Remotely Piloted Aircraft (RPA), Autonomous Aircraft, and Model Aircraft are various subsets of a UAV. A Remotely Piloted Aircraft, it's associated remote pilot station, command and control links and any other components form the ixRemotely Piloted Aircraft System (RPAS). The CAR was issued under the provision of Rule 15A and Rule 133A of the Aircraft Rues,1937. According to this, drones in India are of two basic types - Made in India, Imported. Both the kids need to be registered under Section 6 of Drone Law, with its application procedure explained in Section 5. Through this, the public can have easy access to both the imported and locally purchased drones and get it registered with ease.
“Section 6 Civil RPA (except those indicated in Section 6.4 and 6.5) of CAR, shall require Unique Identification Number (UIN) from DGCA. UIN will be granted where the RPAS is wholly owned either:
A. By an Indian citizen; 
B. By the Central Government or any State Government or any Corporate company owned or controlled by either of the said governments;
C. By a corporate company body provided that:
I. It's registered and has its principal business location within India;
II. It's chairman and at least two-thirds of its directors are citizens of India;
III. It's substantial ownership and effective control is vested in the hands of an Indian citizen; 
D. By a Corporate company registered elsewhere than India, provided that such company or Corporation had leased the RPAS to any organization mentioned in Section 6.1B or C.”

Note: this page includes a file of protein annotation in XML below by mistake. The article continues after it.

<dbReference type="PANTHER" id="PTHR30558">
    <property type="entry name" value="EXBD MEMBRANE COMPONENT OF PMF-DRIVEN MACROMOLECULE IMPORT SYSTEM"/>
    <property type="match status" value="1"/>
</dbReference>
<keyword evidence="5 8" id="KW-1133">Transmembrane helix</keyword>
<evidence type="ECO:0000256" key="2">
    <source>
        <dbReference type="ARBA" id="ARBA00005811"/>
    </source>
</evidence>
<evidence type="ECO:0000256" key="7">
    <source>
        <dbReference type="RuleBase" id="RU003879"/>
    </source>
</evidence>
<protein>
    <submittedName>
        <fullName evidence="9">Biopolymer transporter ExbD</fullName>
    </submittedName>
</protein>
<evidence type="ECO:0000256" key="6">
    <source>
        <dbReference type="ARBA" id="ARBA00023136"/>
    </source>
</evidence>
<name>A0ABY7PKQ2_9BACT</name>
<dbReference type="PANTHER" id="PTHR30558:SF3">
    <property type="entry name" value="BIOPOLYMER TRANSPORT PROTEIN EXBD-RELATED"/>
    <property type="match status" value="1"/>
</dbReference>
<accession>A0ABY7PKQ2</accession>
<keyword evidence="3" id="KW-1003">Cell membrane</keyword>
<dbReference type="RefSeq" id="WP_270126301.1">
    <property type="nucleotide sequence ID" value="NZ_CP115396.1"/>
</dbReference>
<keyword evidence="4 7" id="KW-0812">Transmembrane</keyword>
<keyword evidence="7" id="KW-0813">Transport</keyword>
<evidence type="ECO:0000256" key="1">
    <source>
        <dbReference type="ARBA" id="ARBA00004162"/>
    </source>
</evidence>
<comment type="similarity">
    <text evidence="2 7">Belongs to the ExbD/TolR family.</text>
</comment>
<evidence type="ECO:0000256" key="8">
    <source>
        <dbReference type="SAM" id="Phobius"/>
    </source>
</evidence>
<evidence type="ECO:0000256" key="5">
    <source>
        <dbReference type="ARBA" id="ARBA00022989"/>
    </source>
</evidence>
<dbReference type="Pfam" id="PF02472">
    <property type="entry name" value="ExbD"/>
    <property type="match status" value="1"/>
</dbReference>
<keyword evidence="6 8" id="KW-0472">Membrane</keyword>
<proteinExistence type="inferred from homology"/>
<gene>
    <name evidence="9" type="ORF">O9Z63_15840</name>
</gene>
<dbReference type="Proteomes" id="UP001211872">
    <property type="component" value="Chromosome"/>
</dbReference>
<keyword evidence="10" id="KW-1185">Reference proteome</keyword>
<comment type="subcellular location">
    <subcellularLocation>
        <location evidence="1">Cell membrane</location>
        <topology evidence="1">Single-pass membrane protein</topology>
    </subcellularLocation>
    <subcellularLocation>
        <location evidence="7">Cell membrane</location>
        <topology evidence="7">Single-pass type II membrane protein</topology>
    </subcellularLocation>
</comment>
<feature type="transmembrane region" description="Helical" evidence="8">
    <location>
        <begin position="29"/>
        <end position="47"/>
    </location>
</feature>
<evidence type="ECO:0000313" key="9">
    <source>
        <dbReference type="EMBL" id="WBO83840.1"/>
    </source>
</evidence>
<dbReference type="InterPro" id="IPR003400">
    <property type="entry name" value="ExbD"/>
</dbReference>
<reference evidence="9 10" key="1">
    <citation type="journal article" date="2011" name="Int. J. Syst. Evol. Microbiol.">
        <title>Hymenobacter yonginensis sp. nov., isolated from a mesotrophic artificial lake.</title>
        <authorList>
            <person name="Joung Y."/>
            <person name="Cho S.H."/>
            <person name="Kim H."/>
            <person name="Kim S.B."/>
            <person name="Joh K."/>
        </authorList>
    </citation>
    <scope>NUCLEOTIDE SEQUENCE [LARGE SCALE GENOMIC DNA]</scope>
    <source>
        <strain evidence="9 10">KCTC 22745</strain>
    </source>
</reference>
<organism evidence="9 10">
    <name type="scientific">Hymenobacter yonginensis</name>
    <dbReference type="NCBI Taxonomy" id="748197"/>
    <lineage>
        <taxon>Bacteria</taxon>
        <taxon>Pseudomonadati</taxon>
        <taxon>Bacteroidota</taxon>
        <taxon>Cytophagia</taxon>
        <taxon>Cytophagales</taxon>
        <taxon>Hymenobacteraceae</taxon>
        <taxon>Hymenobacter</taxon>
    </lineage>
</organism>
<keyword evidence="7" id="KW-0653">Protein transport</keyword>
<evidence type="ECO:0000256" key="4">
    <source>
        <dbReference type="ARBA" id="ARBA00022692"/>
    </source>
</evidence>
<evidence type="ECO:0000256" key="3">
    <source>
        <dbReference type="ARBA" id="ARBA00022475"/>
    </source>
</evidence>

The basic understanding of this section is that every drone except the Nano category drone needs to be registered under the provisions of CAR and have its Unique Identification Number and Unmanned Aerial Operator Permit (UAOP) from the Directorate General of Civil
Aviation (DGCA). No foreigners have the authority to fly an unregistered drone or a
registered drone in India. To do so they will need to lease the registered drone to an Indian entity who will gain the authority to pilot the drone for commercial purposes.
Section 7 of Drone laws, 2018, describes the requirements for issuing of an Unmanned Aircraft Operator Permit (UAOP). It describes a necessary guideline for all drone operators to have a permit which is more like a license to fly a drone. Similar to driving license, acquiring a permit also needs to fulfill a certain criterion like,
1. Nano RPA should be operated below 50 feet of the airspace.
2. Micro RPA should be operated below 200 feet of the airspace
3. When an RPA is owned and operated by an agency (as indicated in Section 6), one needs to intimate the local police office and concerned ATS units before conducting an actual operation.
4. Permission of land and property of the owner has to be taken in prior (only for the area used for the take-off and landing of RPA)
5. Details of the remote pilot along with security clearance from Ministry of Home Affairs (MHA) or self-attested copies of at least 2 out of 3 valid identity proofs should be provided;
6. Security programs and insurance should be approved by the Board of Civil Aviation.
7. The UAOP should be renewed every 5 years and is nontransferable;
8. The operator must be above 18 years of age.
These guidelines work like guidelines that one needs to fulfill and be aware of. It works similar to a driving license application but this time, it’s for flying drones.